Lyme disease season approaches, but it's still too early to tell how the cold winter affected ticks

Patricia Doxsey
Photo: Tatiana Bulyonkova
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With the snow melted and the weather warming, folks are finally making their way outdoors, where, if you live anywhere in the Hudson Valley, the black-footed tick that carries Lyme disease can be found.

While some area residents have already pulled a tick or two off themselves or their fur-bearing friends, it is still not known what affect the unusually cold and snowy winter may have had on the tick population.

"It's too soon to tell," said Richard Ostfeld, a scientist with the Cary Institute of Ecosystem Studies and leading expert on Lyme disease and the black-legged tick.

Ostfeld said that the ticks people may have found are adult ticks, not the tick nymphs that are the main culprit behind the transmission of Lyme disease.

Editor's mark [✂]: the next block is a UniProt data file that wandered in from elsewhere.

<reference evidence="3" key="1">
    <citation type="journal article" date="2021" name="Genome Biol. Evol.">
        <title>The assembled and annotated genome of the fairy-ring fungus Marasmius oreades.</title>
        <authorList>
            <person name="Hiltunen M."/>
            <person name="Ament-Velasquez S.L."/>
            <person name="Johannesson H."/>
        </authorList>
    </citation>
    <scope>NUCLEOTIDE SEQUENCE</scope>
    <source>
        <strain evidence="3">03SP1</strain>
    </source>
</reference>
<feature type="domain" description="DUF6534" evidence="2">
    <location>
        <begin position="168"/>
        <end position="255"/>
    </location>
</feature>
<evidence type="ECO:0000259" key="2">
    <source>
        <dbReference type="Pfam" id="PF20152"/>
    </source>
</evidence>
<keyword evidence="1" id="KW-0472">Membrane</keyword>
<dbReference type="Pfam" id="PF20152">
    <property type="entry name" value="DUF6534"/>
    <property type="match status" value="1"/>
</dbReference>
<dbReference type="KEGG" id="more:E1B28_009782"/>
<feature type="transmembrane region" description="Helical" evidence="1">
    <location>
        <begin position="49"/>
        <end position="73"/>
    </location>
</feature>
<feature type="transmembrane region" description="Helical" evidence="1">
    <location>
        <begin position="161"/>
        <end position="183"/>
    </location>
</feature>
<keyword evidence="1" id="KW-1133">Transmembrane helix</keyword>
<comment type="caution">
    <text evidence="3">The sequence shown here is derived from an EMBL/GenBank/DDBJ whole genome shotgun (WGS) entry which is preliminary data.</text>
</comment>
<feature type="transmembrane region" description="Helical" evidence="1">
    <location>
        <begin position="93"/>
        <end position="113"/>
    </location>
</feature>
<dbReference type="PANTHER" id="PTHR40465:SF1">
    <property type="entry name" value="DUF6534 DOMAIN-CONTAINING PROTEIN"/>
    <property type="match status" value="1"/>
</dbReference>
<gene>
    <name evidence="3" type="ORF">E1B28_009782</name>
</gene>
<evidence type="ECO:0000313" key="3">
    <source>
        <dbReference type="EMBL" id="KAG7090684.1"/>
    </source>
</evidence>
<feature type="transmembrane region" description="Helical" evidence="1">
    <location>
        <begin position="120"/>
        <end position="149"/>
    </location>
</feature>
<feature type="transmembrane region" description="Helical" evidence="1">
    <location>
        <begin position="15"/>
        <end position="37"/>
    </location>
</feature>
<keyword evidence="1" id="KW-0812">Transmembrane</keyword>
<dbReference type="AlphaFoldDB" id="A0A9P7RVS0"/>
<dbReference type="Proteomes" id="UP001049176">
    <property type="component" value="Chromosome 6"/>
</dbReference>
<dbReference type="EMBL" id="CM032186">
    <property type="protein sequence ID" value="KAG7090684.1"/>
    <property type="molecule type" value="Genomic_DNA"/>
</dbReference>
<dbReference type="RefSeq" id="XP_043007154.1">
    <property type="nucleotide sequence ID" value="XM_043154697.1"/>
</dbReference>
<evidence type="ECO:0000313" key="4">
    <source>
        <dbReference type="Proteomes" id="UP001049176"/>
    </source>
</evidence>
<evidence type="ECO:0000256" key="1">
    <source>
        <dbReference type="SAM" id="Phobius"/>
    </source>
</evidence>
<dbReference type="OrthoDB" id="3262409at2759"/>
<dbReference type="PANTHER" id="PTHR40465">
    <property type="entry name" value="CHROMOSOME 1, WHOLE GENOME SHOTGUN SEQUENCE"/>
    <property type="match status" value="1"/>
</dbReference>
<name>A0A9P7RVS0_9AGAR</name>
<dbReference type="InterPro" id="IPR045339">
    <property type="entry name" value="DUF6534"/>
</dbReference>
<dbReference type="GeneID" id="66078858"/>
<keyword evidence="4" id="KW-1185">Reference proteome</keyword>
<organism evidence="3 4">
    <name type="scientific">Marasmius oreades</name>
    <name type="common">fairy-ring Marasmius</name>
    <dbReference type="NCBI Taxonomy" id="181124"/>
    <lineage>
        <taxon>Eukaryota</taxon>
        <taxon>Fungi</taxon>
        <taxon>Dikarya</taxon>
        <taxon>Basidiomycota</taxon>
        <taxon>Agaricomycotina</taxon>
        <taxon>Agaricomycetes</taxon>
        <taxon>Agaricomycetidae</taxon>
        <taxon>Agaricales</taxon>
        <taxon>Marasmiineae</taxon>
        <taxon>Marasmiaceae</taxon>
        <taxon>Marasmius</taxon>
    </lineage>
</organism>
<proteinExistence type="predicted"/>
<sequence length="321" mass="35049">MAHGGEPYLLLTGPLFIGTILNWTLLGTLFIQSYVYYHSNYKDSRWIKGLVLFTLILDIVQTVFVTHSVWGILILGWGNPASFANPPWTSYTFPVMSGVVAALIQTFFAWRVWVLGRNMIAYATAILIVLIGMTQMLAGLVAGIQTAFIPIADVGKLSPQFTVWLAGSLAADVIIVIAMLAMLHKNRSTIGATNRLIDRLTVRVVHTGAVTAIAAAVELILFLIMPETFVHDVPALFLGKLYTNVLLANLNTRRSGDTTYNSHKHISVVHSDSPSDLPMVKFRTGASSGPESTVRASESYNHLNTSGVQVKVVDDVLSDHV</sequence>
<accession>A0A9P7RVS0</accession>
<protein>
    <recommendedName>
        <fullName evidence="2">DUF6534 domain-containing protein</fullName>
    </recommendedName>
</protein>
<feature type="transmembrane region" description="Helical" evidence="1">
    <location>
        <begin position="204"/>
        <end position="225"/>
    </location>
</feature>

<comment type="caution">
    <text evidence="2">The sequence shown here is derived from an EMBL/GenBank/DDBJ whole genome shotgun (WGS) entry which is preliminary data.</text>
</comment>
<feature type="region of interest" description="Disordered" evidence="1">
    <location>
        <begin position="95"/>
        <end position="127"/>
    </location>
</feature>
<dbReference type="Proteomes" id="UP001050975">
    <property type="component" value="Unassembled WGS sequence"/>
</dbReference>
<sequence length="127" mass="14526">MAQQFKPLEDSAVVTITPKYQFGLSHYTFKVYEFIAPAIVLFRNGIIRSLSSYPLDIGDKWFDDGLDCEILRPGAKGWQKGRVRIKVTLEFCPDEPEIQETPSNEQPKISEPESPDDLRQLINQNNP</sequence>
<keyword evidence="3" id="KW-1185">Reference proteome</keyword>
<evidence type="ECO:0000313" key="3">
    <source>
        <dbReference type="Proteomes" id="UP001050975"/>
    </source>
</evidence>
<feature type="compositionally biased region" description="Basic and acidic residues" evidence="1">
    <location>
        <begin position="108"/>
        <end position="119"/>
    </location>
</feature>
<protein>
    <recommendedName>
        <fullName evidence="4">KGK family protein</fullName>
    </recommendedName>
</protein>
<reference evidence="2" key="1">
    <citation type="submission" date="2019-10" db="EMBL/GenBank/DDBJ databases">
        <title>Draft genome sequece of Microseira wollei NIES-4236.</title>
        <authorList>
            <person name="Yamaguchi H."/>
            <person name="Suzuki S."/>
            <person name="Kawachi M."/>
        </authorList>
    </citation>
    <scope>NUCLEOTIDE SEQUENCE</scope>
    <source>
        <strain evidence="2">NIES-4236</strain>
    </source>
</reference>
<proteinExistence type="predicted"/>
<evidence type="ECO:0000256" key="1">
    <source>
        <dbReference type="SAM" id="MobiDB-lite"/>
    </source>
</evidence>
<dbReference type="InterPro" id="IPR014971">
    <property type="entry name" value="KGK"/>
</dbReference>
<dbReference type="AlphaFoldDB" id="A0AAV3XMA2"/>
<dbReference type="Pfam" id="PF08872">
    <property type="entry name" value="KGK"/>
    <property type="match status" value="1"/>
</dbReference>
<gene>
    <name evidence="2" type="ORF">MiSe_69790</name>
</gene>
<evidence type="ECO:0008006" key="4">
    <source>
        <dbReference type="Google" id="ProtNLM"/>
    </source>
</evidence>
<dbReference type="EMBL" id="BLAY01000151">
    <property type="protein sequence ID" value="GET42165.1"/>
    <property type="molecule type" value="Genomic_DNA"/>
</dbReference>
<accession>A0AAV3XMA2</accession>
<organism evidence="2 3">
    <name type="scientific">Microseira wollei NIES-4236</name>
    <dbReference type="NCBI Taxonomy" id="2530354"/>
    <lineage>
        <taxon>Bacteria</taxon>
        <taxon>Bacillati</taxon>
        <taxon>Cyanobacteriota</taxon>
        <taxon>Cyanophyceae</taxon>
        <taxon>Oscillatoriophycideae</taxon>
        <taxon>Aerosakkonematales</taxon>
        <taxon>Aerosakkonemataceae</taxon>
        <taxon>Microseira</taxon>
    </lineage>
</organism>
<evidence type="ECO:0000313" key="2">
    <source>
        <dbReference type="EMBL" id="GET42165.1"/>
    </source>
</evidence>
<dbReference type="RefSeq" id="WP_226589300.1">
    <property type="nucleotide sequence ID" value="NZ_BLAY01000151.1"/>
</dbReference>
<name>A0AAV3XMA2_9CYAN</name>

"We're less concerned by the adults because they don't usually transmit more than a fraction of Lyme disease cases," said Ostfeld. "The life stage of the tick that we really need to worry about – the one that transmits the vast majority of Lyme disease cases – is the nymph.

"And they're not really out yet," he said.

Ostfeld said that his researchers have been in the field every day sampling ticks in an attempt to determine whether the frigid temperatures that gripped the region this winter had any impact on the tick population.

While past studies have shown that cold winters do tend to kill off some of the tick population, there hasn't been a study of the impact of a winter such as the one just passed, which saw heavy snow cover and temperatures consistently below freezing.

"We' don't know how the nymphs fared after that supercold snowy winter we just experienced," he said. "We're waiting to see," he said.

Ostfeld said nymphs begin to emerge in late May and early June, at which time researchers will be able to get a better handle on the tick population.

"We'll have an answer in several weeks," he said.

 

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